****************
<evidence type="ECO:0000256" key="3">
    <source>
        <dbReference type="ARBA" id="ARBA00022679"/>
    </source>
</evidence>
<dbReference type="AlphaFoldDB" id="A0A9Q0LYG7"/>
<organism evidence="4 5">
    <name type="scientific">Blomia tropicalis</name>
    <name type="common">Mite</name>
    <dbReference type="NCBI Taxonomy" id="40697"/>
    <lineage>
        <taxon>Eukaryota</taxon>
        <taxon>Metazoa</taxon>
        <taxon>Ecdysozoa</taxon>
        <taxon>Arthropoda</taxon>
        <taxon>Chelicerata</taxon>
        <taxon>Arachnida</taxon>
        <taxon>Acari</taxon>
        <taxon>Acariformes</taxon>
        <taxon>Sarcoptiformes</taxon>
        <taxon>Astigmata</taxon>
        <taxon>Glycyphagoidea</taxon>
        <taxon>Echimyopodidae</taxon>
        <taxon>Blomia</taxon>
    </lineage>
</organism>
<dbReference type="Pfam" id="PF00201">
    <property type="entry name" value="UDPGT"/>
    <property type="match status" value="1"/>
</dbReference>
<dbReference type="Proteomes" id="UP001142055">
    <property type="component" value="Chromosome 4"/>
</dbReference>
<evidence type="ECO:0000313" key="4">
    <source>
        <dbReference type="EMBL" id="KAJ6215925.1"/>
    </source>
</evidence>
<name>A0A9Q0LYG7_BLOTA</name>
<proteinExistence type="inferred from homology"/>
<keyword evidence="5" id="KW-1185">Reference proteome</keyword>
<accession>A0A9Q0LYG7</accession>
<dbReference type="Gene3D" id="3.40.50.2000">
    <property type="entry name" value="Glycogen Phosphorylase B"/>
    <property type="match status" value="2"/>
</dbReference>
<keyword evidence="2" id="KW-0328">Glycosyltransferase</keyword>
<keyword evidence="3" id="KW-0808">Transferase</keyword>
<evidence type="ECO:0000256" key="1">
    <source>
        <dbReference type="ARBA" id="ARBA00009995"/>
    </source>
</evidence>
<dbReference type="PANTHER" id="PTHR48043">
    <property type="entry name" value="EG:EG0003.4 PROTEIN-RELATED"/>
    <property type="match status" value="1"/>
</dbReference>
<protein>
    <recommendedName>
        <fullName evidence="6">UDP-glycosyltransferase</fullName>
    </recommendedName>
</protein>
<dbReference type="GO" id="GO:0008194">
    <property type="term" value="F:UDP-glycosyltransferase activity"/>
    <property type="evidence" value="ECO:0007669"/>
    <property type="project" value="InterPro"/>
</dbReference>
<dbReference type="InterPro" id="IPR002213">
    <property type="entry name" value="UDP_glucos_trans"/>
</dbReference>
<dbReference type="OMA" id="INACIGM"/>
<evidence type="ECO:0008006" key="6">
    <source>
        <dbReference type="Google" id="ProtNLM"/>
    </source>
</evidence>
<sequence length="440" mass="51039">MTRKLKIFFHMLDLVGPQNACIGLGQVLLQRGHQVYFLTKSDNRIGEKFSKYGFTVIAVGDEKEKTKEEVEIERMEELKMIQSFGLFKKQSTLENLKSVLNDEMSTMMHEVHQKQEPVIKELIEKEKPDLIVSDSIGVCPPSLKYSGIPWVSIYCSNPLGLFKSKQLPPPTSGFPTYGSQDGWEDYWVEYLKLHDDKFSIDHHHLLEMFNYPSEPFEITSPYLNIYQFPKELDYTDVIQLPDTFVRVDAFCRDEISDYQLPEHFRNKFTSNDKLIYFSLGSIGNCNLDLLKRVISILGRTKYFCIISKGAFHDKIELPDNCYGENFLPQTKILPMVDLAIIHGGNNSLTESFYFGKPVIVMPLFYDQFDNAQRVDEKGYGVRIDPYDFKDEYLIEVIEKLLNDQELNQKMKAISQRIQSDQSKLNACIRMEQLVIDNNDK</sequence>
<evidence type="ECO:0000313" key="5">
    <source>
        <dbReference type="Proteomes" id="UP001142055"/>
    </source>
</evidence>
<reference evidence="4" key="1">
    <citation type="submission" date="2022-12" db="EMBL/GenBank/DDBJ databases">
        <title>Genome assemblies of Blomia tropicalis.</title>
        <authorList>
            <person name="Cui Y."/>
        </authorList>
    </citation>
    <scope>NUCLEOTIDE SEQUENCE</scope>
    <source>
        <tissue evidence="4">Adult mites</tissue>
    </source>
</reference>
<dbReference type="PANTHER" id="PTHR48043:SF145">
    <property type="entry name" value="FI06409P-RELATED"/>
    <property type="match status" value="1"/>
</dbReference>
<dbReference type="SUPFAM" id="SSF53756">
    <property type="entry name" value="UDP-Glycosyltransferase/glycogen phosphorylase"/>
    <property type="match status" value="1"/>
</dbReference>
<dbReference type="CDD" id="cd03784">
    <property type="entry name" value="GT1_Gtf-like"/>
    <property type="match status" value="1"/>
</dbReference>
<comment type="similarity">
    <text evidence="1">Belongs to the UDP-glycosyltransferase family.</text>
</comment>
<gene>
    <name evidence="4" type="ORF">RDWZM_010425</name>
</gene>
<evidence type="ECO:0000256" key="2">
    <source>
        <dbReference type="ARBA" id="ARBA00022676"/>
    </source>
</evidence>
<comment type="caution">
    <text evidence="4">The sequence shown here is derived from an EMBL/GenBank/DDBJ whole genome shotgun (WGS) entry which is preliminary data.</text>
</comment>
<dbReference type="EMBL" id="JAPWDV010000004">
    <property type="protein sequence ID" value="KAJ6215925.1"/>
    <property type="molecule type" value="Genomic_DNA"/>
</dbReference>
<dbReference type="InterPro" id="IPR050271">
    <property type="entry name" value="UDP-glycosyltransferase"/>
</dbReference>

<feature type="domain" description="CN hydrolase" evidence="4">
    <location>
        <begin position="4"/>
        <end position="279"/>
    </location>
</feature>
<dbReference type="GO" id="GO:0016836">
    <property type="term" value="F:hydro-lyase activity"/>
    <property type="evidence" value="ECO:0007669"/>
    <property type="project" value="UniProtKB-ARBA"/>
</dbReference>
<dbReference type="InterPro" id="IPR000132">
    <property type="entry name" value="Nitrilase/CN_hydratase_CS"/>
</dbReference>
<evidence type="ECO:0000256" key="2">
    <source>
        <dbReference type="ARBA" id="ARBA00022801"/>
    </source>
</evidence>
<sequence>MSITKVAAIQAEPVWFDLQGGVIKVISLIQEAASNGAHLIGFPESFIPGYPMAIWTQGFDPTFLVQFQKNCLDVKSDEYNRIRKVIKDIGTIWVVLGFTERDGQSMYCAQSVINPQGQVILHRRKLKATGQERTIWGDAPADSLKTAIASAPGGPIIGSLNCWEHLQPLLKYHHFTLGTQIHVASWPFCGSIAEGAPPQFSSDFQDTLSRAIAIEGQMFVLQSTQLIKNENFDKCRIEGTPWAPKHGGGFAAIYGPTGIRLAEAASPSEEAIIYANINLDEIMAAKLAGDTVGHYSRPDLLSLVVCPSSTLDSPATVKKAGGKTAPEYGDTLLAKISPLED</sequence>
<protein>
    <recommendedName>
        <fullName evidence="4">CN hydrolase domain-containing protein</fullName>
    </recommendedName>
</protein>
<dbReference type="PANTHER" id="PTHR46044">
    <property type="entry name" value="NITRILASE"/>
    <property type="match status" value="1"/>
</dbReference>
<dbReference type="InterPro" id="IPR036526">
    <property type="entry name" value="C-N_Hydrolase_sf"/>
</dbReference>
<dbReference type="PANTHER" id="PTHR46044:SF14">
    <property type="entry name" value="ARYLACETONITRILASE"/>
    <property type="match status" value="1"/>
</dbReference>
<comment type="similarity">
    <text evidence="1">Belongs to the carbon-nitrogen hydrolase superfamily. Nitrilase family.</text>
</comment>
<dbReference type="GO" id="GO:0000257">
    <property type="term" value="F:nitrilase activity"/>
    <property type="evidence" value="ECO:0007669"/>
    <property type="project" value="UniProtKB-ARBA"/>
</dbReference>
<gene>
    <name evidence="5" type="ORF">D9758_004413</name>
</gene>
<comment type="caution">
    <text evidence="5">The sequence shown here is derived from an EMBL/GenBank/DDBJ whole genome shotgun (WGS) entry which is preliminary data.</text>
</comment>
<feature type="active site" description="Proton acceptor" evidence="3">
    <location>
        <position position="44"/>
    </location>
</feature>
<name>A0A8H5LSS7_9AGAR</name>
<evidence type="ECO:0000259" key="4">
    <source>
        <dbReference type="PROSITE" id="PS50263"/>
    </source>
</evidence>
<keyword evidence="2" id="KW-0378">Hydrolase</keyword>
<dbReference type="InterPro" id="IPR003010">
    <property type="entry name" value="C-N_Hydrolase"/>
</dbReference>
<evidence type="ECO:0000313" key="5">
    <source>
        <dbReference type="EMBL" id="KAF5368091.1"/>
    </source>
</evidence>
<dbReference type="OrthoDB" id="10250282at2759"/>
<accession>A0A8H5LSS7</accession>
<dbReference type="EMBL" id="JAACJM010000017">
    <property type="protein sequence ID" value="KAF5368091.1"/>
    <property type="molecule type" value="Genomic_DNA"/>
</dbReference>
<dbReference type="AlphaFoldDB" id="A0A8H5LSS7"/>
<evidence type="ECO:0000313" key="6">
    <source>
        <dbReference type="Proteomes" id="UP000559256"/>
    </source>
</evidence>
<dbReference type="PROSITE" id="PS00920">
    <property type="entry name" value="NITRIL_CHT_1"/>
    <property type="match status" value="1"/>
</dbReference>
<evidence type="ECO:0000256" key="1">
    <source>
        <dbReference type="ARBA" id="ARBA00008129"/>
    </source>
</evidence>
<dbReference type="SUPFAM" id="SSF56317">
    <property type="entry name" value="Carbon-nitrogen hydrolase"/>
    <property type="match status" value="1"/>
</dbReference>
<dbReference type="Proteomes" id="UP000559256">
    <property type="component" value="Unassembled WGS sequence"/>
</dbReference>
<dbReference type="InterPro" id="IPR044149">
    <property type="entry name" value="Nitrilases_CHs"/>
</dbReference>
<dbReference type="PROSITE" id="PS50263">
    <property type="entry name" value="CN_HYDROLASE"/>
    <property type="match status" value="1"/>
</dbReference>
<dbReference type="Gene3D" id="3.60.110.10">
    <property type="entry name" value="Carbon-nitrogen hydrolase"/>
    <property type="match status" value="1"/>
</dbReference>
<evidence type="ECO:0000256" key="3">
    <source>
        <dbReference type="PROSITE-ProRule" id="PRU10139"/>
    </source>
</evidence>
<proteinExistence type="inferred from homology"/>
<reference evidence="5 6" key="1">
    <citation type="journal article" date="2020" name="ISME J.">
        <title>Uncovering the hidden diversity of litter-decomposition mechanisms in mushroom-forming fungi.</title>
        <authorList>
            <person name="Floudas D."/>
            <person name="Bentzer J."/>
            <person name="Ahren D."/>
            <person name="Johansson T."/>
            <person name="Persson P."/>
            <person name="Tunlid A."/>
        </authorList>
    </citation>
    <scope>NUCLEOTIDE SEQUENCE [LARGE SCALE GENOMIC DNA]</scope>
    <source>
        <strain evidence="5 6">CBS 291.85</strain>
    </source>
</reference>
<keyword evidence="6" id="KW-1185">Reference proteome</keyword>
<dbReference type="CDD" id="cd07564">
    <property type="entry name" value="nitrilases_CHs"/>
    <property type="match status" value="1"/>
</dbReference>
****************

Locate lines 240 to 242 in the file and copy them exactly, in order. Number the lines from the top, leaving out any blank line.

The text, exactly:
    </source>
</evidence>
<proteinExistence type="inferred from homology"/>